It’s our time to give

Cana­dian Blood Ser­vices, The Tele­gram team up to Save Lives

The Telegram (St. John’s) - - FRONT PAGE - tele­gram@thetele­

Blood do­na­tion is ground zero for treat­ing a litany of med­i­cal is­sues.

Whether you were in a car accident, a child or adult with leukemia, a pre­ma­ture baby in neo-na­tal ICU, a dial­y­sis pa­tient or some­one who has had a car­diac surgery, blood prod­ucts are re­quired to help save th­ese lives.

“Ev­ery­body should give blood,” Dr. Lucinda Williams, a hema­tol­o­gist for Eastern Health and Memo­rial Univer­sity said.

“It is easy to give blood and it doesn’t take that long,’’ she added not­ing it could be any­one of us at any time re­quir­ing a blood prod­uct.

She said New­found­lan­ders and Labrado­ri­ans lead the way each year in giv­ing blood, but sta­tis­ti­cally it is only a small por­tion of the pop­u­la­tion who are donors, around two per cent.

So where are the rest of us?

“There is a large num­ber of peo­ple out there miss­ing an op­por­tu­nity to help,’’ Whit­man said.

“In­creas­ing the pool of blood avail­able is im­por­tant to peo­ple who re­quire it.”

For the 8th year on a row, The Tele­gram is part­ner­ing with Cana­dian Blood Ser­vices in The Tele­gram Saves Lives blood ini­tia­tive. The blood drive kicks off this morn­ing, Oct. 13 and runs through Oct. 21.

The cam­paign — which has re­ceived in­ter­na­tional recog­ni­tion — is held an­nu­ally to gen­er­ate blood do­na­tions and raise aware­ness of the on­go­ing need for blood.

To date, it has re­sulted in well over 1,000 blood do­na­tions.

The Cana­dian Blood Ser­vices lo­ca­tion at 7 Wick­low St. is open to­day and Satur­day, and from Tues­day to Satur­day.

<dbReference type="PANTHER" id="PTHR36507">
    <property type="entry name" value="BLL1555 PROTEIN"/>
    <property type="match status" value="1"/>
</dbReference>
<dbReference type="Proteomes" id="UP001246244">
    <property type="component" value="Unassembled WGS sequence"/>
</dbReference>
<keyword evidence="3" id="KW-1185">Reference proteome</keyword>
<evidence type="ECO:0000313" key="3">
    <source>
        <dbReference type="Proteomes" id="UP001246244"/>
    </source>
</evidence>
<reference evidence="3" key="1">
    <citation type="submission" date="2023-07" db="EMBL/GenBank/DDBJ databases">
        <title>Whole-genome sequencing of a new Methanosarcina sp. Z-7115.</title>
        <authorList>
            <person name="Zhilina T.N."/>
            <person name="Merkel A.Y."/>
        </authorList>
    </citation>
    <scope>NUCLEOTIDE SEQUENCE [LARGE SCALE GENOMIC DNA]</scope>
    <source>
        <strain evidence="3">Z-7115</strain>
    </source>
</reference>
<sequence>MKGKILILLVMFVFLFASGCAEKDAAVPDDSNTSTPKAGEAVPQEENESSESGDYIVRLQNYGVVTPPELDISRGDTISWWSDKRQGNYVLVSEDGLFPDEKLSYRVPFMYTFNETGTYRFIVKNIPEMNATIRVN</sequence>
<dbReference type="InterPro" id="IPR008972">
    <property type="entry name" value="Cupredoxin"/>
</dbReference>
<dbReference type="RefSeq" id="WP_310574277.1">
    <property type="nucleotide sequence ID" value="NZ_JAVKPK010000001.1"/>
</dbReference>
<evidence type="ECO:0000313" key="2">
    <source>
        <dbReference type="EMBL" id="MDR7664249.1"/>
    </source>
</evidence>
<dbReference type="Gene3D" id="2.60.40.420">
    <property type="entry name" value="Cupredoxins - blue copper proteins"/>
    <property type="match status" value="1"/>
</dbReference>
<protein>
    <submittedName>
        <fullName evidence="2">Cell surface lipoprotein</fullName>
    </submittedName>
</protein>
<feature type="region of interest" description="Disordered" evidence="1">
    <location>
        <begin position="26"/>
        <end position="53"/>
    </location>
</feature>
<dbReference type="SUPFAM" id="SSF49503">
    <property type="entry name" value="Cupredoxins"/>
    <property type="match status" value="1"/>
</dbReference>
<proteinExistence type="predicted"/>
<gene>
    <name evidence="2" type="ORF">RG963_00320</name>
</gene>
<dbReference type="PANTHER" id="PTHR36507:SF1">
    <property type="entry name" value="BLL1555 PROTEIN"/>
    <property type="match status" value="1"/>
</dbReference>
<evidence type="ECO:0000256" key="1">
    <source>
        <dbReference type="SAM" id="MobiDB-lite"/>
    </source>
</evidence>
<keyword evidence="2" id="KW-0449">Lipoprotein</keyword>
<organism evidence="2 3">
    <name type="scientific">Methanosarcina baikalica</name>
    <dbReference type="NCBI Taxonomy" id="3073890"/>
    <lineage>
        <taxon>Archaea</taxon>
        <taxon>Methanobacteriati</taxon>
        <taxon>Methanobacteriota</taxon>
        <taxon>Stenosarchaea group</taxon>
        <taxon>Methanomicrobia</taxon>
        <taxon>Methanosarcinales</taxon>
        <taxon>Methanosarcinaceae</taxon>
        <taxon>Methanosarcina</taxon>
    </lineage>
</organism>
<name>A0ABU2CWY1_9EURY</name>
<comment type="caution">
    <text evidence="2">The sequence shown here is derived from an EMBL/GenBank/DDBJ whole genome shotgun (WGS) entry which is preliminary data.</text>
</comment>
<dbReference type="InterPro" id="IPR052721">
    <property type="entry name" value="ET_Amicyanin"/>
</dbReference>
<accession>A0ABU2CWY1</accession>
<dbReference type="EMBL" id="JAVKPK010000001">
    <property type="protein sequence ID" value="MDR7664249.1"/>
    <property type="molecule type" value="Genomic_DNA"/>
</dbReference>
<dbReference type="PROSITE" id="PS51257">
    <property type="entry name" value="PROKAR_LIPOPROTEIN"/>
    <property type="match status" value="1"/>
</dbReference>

Whit­man said Cana­dian Blood Ser­vices is al­ways in need of O neg­a­tive blood. It is the one type from all the blood groups that can be given to any pa­tient.

She said ap­prox­i­mately 40 per cent of res­i­dents in this prov­ince have O type blood and 15 per cent are O neg­a­tive among Cau­casians.

She said there are peo­ple who give on a reg­u­lar ba­sis and oth­ers who par­tic­i­pate in a blood drive fol­low­ing a big dis­as­ter.

What she would like to see is a larger cross-sec­tion of so­ci­ety step­ping up and be­ing part of the group that makes reg­u­lar blood do­na­tions.

As an ex­am­ple, Whit­man said red cells only last for 42 days. If they are not used they ex­pire and have to be re­placed.

“If no­body do­nates, the sup­ply runs out.”

Ap­prox­i­mately 21,000 peo­ple were given one or more fresh blood com­po­nents in the prov­ince in 2015. Those com­po­nents, all de­rived from one unit of blood do­na­tion in­cludes red blood cells, plasma and platelets.

Of the 21,000, ap­prox­i­mately 15,000 were red cells and 8,500 pa­tients were given ei­ther fresh com­po­nents or frac­tion­a­tion prod­ucts. Blood frac­tion­a­tion is the process of pro­cess­ing whole blood to sep­a­rate it into its com­po­nent parts, typ­i­cally done by cen­trifug­ing the blood.

Con­tact a rep­re­sen­ta­tive of Cana­dian Blood Ser­vices at 709-758-5300 for any ques­tions about do­na­tion.

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